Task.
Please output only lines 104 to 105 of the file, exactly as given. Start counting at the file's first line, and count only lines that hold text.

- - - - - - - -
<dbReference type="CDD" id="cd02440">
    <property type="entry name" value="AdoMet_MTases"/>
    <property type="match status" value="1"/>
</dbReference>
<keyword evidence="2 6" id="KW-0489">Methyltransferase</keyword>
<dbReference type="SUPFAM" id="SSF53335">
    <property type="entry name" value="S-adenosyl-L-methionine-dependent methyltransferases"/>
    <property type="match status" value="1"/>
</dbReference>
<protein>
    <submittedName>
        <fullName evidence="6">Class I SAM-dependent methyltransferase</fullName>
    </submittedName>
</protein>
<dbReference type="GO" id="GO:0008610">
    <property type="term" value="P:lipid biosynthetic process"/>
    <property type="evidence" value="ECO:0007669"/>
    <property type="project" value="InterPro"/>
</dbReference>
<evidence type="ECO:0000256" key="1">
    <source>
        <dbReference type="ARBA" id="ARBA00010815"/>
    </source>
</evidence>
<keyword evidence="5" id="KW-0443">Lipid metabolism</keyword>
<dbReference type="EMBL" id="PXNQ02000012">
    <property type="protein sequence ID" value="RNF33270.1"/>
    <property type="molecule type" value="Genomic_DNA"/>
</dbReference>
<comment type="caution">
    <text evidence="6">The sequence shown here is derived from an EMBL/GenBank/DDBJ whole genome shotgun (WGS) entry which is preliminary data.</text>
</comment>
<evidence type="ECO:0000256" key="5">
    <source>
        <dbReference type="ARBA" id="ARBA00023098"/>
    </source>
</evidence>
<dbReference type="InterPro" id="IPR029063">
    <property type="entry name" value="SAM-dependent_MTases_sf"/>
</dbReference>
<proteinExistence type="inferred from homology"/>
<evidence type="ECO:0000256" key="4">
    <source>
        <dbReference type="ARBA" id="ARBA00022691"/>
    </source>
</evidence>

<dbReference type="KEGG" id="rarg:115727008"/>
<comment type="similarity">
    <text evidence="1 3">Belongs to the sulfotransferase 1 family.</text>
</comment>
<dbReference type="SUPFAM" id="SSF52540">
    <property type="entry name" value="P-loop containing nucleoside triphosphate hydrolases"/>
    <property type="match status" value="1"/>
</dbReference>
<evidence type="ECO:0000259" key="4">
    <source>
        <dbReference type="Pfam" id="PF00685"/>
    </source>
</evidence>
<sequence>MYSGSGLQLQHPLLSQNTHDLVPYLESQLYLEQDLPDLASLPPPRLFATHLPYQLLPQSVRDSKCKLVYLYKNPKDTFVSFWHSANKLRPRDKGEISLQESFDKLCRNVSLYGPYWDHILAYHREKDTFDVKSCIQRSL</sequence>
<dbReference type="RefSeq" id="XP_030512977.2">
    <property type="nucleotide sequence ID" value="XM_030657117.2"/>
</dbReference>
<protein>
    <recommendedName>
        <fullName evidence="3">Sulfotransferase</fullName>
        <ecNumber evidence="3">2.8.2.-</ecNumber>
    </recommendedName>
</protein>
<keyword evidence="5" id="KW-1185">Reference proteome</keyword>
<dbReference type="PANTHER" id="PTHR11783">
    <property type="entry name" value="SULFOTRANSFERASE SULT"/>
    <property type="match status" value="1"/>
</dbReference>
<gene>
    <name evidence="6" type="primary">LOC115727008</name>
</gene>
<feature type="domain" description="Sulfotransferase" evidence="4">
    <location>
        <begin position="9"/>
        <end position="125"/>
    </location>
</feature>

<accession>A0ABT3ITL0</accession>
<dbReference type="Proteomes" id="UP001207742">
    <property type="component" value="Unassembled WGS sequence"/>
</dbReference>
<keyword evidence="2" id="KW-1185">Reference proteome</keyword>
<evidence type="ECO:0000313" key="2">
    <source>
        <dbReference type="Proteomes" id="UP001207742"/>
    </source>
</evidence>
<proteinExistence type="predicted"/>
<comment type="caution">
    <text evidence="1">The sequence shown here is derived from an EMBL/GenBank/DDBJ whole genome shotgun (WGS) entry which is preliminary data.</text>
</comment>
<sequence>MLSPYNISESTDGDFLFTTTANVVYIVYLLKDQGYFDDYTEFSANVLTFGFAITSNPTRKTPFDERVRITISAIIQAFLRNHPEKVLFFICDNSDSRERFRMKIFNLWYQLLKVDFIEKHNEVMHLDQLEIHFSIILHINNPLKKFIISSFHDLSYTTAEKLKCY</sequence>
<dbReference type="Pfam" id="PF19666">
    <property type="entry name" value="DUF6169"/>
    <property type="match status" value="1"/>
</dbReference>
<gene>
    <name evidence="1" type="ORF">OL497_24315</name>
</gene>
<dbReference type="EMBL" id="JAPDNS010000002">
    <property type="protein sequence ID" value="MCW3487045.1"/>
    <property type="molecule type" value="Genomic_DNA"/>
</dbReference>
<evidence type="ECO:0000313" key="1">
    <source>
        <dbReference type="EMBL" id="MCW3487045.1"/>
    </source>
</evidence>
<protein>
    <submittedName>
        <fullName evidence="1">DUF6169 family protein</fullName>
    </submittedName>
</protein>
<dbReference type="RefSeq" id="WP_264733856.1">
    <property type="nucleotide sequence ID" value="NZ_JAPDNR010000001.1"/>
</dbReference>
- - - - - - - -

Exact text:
    <name evidence="1" type="ORF">OL497_24315</name>
</gene>